This isn’t the end of the story though, I would yet give theism one more pitiful chance. Not Christianity, but a wishy washy I hope I hope I hope I hope there is a good god up there sort of theism mixed with generous amounts of new agey feel goody fluff.

This reversion back to theism happened mostly because I had a nervous breakdown late 2005 due to the break-up of my marriage and near financial ruin. Me and my wife are patching things up now.

After I lost the need for an emotional crutch I soon had to admit that no other gods are any more or any less likely than the Christian one and I feel I have falsified him to my satisfaction.

It is now a matter of parsimony and honesty that I call myself an atheist.

Pizza Pull-Aparts – by Isolde

Pizza Pull-aparts
King Arthur Flour


3 cups bread flour
2 tsp instant yeast
1 tsp salt
3 tbs olive oil
1/3 cup instant potato flakes
1 1/4 cups lukewarm water (more as needed)


1 cup grated Parmesan or Asiago cheese
1 cup grated provolone or mozzarella
2 tablespoons Italian seasoning (or to taste)
3/4 cup water

For the bread, mix all together and knead  (by hand, mixer or bread machine) until you have a soft, smooth dough.  Cover and let rise for 1 hour (until it’s puffy, but not necessarily doubled).
While you’re waiting, Grease a 9″ springform pan.  You can also use a small bundt pan or a deep cake pan.  For the cheese, mix all ingredients together.  Don’t worry that it looks like a gloppy mess.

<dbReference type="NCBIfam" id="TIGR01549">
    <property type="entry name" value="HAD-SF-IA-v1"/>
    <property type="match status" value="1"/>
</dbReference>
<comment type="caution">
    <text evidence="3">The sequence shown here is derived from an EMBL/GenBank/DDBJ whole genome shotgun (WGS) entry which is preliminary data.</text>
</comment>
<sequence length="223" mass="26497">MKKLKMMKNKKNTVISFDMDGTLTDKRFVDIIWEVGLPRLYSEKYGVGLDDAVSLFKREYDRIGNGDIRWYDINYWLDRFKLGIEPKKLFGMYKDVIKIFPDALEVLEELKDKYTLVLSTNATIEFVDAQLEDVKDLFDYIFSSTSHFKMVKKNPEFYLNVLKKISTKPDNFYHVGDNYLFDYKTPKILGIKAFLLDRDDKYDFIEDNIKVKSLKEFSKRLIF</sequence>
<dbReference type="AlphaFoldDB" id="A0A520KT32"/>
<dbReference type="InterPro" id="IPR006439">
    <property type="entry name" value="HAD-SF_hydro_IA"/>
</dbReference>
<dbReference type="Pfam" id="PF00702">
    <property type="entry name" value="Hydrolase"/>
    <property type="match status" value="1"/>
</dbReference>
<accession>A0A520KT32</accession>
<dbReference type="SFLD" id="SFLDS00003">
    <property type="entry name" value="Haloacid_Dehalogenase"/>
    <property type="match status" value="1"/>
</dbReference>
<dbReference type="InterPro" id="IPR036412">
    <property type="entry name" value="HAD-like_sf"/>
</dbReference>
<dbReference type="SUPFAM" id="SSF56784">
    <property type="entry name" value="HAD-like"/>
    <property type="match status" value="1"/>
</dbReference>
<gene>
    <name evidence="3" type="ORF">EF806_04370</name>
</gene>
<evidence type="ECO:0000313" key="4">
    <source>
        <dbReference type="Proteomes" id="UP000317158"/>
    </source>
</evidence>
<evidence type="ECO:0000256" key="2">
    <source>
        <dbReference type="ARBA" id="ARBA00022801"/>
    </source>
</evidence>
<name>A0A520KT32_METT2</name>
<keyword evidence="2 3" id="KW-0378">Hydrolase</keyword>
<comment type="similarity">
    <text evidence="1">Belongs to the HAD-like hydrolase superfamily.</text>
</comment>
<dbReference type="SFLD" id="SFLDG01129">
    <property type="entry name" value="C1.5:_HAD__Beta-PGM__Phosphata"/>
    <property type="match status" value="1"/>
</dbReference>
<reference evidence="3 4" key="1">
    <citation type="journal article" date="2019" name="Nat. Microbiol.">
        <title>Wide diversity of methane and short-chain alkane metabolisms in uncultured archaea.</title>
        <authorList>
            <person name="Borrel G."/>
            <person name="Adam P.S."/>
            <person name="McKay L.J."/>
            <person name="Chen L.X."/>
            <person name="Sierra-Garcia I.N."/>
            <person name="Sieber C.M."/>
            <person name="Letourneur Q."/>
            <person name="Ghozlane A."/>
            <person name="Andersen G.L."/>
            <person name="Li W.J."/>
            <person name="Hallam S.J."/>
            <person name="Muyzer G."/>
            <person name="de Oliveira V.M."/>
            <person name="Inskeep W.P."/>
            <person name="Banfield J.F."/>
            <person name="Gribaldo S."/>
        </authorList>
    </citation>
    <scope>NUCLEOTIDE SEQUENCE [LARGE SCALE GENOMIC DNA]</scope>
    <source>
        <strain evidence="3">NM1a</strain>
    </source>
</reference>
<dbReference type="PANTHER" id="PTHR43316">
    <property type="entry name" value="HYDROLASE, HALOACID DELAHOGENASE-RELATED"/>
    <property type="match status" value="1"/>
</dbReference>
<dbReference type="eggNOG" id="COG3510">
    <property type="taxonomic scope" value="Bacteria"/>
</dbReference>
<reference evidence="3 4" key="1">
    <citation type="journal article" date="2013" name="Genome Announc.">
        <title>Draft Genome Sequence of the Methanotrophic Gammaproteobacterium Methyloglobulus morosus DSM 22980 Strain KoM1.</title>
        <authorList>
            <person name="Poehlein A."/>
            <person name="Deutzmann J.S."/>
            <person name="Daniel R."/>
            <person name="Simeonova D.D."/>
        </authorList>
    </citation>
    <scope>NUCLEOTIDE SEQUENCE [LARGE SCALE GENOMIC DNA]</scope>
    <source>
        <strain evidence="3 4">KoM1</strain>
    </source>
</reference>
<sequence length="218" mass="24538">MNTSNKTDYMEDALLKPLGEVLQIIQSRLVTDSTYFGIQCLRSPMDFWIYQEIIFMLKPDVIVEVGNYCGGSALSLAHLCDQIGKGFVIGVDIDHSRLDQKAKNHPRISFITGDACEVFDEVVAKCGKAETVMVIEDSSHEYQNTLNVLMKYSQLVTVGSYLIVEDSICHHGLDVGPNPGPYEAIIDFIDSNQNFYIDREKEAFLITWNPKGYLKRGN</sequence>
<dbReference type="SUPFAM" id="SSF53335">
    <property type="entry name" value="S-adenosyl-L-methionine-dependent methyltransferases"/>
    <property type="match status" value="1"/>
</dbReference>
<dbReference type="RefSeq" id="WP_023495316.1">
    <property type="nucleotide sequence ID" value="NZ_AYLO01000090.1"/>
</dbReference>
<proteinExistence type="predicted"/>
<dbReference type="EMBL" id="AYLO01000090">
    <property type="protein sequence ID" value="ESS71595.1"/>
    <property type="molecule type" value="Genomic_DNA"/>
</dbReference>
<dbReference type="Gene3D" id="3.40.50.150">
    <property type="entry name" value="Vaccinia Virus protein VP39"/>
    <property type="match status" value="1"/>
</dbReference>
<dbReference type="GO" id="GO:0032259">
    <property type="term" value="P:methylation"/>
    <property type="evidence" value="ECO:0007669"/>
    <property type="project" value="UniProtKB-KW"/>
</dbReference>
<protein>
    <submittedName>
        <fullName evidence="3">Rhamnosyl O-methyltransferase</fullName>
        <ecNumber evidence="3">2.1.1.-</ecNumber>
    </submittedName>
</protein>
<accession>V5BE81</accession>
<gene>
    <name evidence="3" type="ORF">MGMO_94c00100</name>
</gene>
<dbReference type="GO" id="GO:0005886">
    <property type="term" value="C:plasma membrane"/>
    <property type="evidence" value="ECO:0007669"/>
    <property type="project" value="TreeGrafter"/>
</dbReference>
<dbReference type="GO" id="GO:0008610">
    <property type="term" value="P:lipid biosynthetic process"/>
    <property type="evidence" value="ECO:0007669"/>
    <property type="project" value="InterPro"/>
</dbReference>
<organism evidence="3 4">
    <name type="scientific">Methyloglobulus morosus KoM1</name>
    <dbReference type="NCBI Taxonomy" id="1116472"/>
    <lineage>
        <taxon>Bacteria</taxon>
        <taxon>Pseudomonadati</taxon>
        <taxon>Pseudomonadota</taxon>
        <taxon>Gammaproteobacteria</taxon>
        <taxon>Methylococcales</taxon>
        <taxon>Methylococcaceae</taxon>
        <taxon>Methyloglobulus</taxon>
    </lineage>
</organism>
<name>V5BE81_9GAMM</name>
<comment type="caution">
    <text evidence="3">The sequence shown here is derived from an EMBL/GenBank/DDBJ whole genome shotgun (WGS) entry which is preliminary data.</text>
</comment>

Cut the dough into golf-ball sized pieces and roll into balls.  Roll each piece in the cheese goop and place in the pan, layering when needed.  Cover with greased plastic wrap and let rise for 30 minutes. Get the oven preheating to 350F.

Bake for 30 minutes, then check on them.  If they’re browning too much, tent the top with foil.  Bake 10 more minutes.  Let them cool for five minutes, then remove them from the pan.


The U.N. and the War on Freedom of Expression – by DMB

The UN and the Universal Declaration of Human Rights

After World War I, “the war to end all wars”, the League of Nations was established in a bid to find a more peaceful way of dealing with international disputes. Ultimately, the League failed in its primary objective when World War II broke out.